The end of a dog’s working career is always extremely difficult for me to face, in ways that might be hard for a non-trainer to understand. For years, usually from puppyhood, any particular dog I’m training will work with me several days a week. I’ll plan out her daily training carefully, take her to classes, assess and take joy in her progress, ponder over difficulties, make sure she stays in good physical shape, and after 2 to 3 years of preparation, ride the roller coaster of dog showing with her, a roller coaster that we hope to ride for many more years as she progresses up through the classes. It’s a whole life that is at the center of both of our lives. My dogs love to train and run to the training building door whenever I head in that direction.
Rozzie, now 9.5, has had this life from 8 weeks old. But earlier this year, I noticed her difficulties with jumping on the couch and bed (she’s the one who gets to sleep with us), and twice I had to cancel show plans with her because of various health issues, worrisome but fixable.
With her utility titled earned in November, it was now time to return to training for both Open and Utility classes. I was excited and hopeful for this coming year of competition. But early in working the broad jump, she started refusing, pulling up and not being willing to attempt the jump. The broad jump calls for different skills than jumping over a high or bar jump:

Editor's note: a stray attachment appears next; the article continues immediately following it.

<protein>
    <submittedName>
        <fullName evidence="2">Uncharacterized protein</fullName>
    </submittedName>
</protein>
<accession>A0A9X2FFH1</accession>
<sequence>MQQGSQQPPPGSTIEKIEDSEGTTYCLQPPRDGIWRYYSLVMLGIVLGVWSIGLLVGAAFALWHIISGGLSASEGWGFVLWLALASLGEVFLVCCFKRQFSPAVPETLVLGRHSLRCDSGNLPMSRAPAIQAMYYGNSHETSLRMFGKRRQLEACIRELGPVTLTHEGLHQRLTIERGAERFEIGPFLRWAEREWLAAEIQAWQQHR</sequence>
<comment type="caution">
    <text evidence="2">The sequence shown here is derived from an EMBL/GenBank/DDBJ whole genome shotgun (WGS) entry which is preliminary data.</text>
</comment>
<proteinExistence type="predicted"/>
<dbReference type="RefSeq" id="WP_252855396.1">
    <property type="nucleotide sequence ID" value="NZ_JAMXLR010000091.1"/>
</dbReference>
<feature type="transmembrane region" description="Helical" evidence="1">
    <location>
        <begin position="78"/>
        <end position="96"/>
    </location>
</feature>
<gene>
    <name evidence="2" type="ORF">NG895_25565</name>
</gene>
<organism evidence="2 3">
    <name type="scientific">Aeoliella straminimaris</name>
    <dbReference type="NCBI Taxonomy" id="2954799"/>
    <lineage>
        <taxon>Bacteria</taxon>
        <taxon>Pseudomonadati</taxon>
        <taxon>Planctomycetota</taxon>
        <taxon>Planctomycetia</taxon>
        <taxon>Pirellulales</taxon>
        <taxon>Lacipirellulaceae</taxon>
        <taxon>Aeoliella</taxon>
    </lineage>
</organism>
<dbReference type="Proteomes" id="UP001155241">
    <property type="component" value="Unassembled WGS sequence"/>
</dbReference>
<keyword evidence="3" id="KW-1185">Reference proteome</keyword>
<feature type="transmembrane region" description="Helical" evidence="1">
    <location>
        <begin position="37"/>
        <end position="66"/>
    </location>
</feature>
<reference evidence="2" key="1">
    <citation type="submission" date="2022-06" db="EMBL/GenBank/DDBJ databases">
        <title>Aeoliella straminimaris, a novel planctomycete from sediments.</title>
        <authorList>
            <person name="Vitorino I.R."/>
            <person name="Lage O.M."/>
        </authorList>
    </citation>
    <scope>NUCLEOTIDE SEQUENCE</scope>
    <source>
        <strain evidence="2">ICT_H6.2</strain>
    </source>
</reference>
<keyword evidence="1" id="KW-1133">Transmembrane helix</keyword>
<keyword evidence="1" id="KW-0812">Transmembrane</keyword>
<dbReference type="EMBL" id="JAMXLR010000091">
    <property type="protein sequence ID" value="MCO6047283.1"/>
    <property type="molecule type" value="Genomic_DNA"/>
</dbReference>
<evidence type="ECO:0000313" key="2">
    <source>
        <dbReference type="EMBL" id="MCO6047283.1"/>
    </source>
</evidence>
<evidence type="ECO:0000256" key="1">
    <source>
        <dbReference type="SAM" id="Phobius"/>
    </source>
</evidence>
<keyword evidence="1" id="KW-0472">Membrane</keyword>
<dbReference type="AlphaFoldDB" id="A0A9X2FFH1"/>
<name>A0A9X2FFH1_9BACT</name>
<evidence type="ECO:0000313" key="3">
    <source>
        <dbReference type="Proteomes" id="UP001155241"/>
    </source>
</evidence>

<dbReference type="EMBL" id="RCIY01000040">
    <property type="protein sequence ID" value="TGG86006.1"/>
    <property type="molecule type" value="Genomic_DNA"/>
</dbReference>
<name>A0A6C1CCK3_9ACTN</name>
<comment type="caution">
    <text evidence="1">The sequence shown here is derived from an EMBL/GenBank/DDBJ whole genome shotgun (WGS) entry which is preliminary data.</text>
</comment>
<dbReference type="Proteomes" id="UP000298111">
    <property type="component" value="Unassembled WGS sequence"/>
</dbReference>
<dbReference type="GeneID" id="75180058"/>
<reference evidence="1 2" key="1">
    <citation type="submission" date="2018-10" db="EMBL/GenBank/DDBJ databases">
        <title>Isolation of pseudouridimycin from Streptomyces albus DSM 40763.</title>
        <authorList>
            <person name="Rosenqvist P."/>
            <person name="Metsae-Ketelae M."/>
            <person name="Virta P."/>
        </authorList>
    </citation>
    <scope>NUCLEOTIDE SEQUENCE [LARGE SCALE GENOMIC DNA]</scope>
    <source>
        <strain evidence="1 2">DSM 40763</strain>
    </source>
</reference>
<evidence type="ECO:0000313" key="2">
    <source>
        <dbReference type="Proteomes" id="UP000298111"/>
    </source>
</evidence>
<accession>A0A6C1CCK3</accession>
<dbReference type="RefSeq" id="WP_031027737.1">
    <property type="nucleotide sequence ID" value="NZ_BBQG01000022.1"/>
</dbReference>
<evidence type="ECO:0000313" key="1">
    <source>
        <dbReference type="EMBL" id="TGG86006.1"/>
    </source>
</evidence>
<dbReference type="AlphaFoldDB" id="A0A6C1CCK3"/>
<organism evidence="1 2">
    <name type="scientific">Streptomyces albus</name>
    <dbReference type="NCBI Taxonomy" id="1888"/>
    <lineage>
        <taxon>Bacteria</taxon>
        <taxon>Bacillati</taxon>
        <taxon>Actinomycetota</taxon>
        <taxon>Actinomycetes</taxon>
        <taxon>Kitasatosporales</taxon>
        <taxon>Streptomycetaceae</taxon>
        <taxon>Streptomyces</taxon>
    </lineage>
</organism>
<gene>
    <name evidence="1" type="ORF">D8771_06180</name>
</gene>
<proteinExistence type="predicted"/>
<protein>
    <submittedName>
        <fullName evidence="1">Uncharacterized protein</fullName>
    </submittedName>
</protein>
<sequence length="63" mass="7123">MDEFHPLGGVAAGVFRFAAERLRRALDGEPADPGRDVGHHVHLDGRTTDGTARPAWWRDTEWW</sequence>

The dog has to fully extend across the boards, and there is more push off of the rear legs to achieve this extension. Rozzie never had a problem with this jump before, so the refusal was worrisome.
A visit with a physical therapist (licensed for humans and canines) confirmed my fears: Rozzie should no longer be jumping. She appears to be quite able and happy to do many of the activities required in obedience, like heeling, retrieving, coming to front, etc., but the upper classes require a lot of jumping.
So Rozzie is now retired from competitive obedience. This decision did not come without some tears, but I knew the clock was ticking with her, as it still is with Journey. My hope is to have many, many more years with her as my companion. And this year, we will do some rally (although the upper levels do have jumps that are much shorter, so we’ll see how that goes), and right now, freestyle! Some years ago I worked up a routine with her to a jazz song by Stan Getz and Astrud Gilberto. We’ll perform it as a demo for the first time at the Seattle Kennel Club, and then later at a freestyle show in May. She’s really having fun with the practicing, and doing this means she still gets to run to the training building with the other dogs.
So you see, it’s not really the end of the story. Not at all.